Beef & Dairy News
Wilcoms are Frederick County farm family of the year
By CARYL VELISEK
FREDERICK, Md. — Evelyn Wilcom readily admits ag education is her passion. Recently, at the 2011 Great Frederick Fair, her family, the Mike Wilcom Family of Monrovia, Md., was recognized and honored as the Farm Family of the Year during the Great Frederick Fair on Sept. 17.
“I believe if we approach it from the Elementary School level, the parents will come and learn with their children,” Wilcom said.
“We recently put five ag books in 17 of the 38 elementary schools in the county by getting grants, and we have applied to put five more books in to meet our goal of ten,” she added.
One of the books is about the United States’ first president, “Farmer George Plants The Nation.” The book chronicles his love of farming and his many contributions to agriculture.
“We always need money for these projects and we work with various organizations including the Maryland Geographic Alliance,” Wilcom said.
Wilcom was recently recognized as a 51-year member with Farm Bureau and has been a long time member of the New Market Grange.
But her main activities, besides her family and the farm have long been with ag education. She was chairman of the Maryland Farm Bureau Women for four years.
She is Frederick Farm Bureau Chair of the Education Committee and works with the county schools with their ag education program and is on the Board of Directors for the Maryland Agriculture Education Foundation.
Wilcom is active during The Great Frederick Fair in September, where she does demonstrations of churning butter, passes out ag information and dairy items to children and their parents, helps make bookmarks, hosts pumpkin painting and Middletown FFA puppet shows.
She also is involved with a scavenger hunt, handing out backpacks and encouraging them to look for educational items and information around the fair and at the fair's many learning stations.
Her husband, Mike Wilcom, who died in 2008, was born on a dairy farm in Ijamsville, Md., one of seven children of Charles and Catherine Wilcom.
In 1945, the family purchased and moved to a farm in Monrovia where Mike grew up and, subsequently raised his family.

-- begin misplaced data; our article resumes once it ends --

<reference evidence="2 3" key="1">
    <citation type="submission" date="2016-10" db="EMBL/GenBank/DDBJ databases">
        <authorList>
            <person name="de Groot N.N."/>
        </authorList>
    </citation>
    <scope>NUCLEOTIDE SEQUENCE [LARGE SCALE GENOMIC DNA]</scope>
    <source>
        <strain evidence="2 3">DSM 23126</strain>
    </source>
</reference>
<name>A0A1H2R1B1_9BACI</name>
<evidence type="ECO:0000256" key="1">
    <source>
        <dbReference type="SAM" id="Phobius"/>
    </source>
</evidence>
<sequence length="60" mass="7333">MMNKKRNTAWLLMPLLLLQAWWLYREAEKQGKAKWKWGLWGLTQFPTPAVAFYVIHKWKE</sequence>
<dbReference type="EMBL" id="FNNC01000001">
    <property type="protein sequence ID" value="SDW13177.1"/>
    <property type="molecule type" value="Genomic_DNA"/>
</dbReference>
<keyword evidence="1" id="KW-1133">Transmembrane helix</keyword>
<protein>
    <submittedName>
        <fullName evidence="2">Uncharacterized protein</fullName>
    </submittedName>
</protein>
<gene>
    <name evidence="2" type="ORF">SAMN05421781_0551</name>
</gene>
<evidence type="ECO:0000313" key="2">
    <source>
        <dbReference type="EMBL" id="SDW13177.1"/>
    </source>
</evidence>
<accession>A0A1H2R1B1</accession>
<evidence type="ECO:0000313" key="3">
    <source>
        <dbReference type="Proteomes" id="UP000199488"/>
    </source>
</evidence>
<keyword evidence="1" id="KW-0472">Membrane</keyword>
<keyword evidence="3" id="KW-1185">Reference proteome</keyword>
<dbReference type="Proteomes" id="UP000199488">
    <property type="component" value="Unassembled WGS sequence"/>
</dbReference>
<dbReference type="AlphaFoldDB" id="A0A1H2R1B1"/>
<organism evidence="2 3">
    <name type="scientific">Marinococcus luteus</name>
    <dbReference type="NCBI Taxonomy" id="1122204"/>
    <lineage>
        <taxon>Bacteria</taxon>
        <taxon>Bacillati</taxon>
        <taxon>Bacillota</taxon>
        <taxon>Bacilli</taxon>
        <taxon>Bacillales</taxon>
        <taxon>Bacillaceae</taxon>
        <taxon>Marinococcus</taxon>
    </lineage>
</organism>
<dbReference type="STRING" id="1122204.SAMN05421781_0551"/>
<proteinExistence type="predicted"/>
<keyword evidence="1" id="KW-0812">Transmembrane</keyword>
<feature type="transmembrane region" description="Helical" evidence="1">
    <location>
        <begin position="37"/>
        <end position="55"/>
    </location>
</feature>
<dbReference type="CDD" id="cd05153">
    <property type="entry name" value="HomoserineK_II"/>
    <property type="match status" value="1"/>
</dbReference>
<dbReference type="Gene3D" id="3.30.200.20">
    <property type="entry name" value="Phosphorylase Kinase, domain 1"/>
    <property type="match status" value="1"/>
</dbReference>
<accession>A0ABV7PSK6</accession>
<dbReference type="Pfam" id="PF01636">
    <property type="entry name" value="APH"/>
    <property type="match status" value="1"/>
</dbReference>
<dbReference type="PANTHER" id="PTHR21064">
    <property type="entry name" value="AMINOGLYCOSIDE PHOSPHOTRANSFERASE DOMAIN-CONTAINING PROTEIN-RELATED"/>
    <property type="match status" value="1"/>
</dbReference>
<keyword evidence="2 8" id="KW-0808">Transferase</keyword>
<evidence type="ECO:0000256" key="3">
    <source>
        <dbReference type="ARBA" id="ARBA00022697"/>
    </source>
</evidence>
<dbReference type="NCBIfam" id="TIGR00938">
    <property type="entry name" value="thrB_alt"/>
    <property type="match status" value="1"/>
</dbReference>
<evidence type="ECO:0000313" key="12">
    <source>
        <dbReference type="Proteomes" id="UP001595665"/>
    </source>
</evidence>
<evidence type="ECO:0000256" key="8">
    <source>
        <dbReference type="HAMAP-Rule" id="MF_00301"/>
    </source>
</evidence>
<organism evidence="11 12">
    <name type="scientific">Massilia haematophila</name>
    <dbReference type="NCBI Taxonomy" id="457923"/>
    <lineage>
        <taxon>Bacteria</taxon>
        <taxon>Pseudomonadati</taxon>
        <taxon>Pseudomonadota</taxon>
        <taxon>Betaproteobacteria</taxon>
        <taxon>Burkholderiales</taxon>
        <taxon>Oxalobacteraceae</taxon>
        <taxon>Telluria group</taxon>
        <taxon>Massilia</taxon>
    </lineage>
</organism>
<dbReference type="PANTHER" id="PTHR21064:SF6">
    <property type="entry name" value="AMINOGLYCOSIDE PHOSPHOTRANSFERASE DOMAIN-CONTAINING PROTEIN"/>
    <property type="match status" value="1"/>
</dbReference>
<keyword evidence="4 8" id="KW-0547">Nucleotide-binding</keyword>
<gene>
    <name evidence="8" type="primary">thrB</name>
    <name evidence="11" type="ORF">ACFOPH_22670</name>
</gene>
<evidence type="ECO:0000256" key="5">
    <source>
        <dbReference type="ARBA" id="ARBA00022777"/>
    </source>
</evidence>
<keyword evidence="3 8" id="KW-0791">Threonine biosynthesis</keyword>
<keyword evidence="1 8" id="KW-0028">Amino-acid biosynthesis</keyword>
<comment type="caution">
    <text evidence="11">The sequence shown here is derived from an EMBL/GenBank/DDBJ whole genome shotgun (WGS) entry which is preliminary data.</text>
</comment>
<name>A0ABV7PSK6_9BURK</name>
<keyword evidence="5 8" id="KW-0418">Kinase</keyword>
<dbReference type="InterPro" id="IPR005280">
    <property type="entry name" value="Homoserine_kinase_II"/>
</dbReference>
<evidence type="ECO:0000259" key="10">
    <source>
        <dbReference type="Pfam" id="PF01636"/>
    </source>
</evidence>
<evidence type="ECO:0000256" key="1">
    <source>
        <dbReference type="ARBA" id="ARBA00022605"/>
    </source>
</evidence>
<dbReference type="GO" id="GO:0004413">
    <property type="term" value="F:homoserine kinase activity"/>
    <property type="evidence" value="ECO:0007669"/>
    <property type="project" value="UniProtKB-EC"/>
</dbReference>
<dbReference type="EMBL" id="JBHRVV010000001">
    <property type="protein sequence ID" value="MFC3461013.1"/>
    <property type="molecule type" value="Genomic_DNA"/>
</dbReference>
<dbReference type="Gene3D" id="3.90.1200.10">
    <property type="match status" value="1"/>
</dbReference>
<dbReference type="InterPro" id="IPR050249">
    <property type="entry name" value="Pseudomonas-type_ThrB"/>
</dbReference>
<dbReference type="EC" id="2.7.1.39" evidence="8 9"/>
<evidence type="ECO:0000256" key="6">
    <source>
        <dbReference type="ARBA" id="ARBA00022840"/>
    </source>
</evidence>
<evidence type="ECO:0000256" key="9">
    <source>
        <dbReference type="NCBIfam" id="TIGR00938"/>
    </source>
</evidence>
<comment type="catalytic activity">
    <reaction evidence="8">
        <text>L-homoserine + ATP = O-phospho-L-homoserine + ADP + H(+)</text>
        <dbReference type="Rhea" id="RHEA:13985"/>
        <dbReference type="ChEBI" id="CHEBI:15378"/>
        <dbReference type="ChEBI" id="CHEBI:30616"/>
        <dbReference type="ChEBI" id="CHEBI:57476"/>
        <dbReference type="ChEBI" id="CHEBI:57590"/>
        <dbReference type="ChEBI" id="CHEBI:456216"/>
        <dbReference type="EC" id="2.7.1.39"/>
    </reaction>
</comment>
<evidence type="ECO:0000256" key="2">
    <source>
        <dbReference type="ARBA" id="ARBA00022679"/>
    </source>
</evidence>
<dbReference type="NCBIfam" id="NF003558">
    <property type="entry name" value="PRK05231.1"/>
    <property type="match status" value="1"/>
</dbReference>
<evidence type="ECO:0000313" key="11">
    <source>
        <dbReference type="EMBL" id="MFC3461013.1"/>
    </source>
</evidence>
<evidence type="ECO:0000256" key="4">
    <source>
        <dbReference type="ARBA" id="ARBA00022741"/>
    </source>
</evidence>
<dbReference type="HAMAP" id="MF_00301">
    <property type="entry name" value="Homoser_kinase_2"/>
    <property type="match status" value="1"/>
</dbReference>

He and Evelyn were married in 1958 and she, soon after, graduated from Frederick Memorial Hospital School of Nursing. They had three sons, Mike Jr., Mark and Chris.
“Mike loved farming and he passed on his passion for it to his boys,” Wilcom said. “He farmed because he loved it.”
Mike, Jr., died in 1993 in the line of duty with the New Market Fire Company.
Mark, is the chief herdsman, and has a son, Joshua, and a stepson, Corey Wilson, both of whom help out when needed.
The youngest son, Chris, is in charge of fieldwork and maintaining the farm equipment.
Both Mark and Chris work together and operate the dairy farm, which consists of 125 Holstein milk cows and about 250 head altogether.
“We raise all our replacement heifers,” Chris said, “which usually means about 50 heifers, and we feed out about 20 dairy steers.”
They raise corn, soybeans, wheat, barley and alfalfa, mostly as feed for the cattle.
The Wilcom farm is about 600 acres altogether, 100 of their own and the rest on four other farms that are rented.
Wilcom said though she grew up in town she quickly fell in love with farming after marrying Mike.
Until recently when an ankle injury curtailed her duties on the farm, Evelyn raised all the calves and helped with the milking. She now raises a few chickens for eggs and “takes care of the yard,” she said.
The family always welcomed young men besides their own sons, to the farm. If they had no place to go, the Wilcoms gave them a home as long as they wanted, sent them to school and let them work on the farm.
Mike, Sr., was vice-president of Maryland Farm Bureau for eight years and was one of the original members of Southern States Cooperative.
He was a charter member of the New Market Fire Company. He and Joe Free, another Frederick County farmer, started the tractor pulls at the Great Frederick Fair.
Mike's father was one of the original shippers with Capital Milk Cooperative and the farm has been with Maryland & Virginia Milk Producers Cooperative for 25 years.
The Wilcom family has always been active in their community as well. Mike Sr.'s father, Charles, Mike and his brothers, founded and built the drag strip known as The 75/80 Drag Way, near Monrovia, on some of the family property and the whole family has worked there in some capacity over the years.
Wilcom helped procure all the local food for the strip to support the “buy local” movement.
“It was an honor to be selected as Farm Family of the Year,” she said. “We’ve had a long, and good life here, and my passion continues for educating young people about agriculture, starting with the very young.